Is Your Hair Hormonal?
They don't just play havoc with your skin, hormones can also impact the health of your hair. Liberty investigates their impact
Beauty conversations have come a long way in the past decade. Previously ‘keep-it-to-yourself’ or ‘save-it-for-your-doctor’ conversations have become a staple of social media-based connection. From the thriving acne-positivity movement striving to normalise spots to #bloodygoodperiod fighting for menstrual equality, we’re now sharing things that were once left unspoken. Yet female hair loss still seems to be stuck with the ‘taboo’ tag. “Hair loss isn’t really spoken about, and most people feel embarrassed about it,” says Hannah Gaboardi, a trichologist who specialises in alopecia, as well as male and female pattern hair loss.
The thing is, it’s more common than you might think. It’s reported that 50% of women will suffer from hair loss during their lifetime. There are hair loss conditions such as alopecia, which we’re grateful for celebrities including Jada Pinkett-Smith for highlighting, but there are other reasons that you might experience hair thinning, shedding or slow growth. And many of them can be traced back to one source: our hormones. Gaboardi sees many patients experiencing hair loss as a result of a change in their hormones, particularly those experiencing shifts post-pregnancy and during the menopause.
But what’s ‘normal’, the kind of hair loss that's to be expected? What suggests a deeper concern? And can your choice of haircare make a difference? Liberty finds out.
Read More: The best scalpcare tips to keep yours in perfect balance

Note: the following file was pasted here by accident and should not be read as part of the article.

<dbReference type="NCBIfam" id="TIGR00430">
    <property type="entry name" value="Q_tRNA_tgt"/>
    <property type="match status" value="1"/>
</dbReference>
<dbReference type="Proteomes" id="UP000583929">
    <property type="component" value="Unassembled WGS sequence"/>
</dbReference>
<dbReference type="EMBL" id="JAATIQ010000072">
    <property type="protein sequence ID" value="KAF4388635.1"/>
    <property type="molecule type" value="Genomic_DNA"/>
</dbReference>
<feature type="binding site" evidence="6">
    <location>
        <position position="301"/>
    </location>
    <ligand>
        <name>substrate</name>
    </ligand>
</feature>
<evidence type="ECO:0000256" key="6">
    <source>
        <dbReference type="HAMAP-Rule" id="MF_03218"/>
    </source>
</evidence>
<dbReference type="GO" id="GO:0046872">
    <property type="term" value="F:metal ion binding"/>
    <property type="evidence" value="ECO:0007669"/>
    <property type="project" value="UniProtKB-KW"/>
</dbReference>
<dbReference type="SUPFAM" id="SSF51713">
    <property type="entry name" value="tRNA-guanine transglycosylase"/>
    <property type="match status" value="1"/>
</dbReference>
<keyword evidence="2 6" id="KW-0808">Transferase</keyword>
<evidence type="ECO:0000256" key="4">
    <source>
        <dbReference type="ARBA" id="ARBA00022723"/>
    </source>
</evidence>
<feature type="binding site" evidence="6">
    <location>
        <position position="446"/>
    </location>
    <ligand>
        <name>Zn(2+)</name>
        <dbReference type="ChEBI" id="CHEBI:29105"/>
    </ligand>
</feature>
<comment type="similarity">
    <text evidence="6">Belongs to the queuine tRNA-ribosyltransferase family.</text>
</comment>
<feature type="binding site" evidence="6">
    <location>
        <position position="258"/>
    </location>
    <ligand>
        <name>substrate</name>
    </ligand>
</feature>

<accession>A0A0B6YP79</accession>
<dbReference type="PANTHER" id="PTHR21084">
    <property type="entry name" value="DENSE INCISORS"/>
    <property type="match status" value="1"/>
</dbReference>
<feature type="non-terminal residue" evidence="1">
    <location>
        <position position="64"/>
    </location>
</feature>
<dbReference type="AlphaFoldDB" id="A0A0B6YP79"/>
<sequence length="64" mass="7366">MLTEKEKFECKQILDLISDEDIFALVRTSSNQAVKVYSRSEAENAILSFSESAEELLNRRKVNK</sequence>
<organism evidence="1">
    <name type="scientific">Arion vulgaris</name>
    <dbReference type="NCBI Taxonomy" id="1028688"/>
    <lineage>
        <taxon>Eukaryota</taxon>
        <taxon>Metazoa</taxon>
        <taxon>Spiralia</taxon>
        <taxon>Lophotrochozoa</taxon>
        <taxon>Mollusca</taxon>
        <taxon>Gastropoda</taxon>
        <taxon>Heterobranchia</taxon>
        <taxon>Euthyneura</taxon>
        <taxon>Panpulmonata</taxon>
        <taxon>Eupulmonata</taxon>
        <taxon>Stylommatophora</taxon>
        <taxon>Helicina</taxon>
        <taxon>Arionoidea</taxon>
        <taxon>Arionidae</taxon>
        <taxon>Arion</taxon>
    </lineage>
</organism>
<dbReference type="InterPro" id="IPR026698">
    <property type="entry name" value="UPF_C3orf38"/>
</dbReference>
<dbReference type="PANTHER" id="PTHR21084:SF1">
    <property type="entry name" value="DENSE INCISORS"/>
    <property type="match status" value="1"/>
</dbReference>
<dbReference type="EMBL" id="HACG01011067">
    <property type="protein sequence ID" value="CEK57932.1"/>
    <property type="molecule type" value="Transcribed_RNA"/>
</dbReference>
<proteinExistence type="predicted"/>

How Much Hair Loss Is ‘Normal’?
It’s important to note one thing: hair loss is normal. Every hair goes through a growth cycle, starting with a growth phase, leading to a transitional phase, and ending with a resting phase before the hair ultimately falls out. Thankfully, the cycles are staggered between hairs, so they don’t all fall out at the same time, but you can expect to shed around 50-100 hairs a day.
Hormones aren’t the only thing that can cause hair loss, too. Nutritional deficiencies and illnesses can have an impact, as can tight hairstyles.
What Causes Hormonal Hair Loss?
For women, hormones are in a constant state of flux, affected by not only the time of the month, but on a grander scale, your life stage (for instance, puberty or the menopause) and on a smaller scale, lifestyle concerns like stress. We all know the impact that unbalanced or wildly fluctuating hormones can have on the skin and mood, but they can also determine the health and strength of hair.
Hair health is influenced by many things (from diet and lifestyle to genetics) but the three main hormones that contribute to hair health are oestrogen, progesterone and testosterone. “How much your hair changes depends on your genes and how sensitive your hair follicles are to the presence of male hormones and to hormonal shifts that occur,” says trichologist Annabel Kingsley.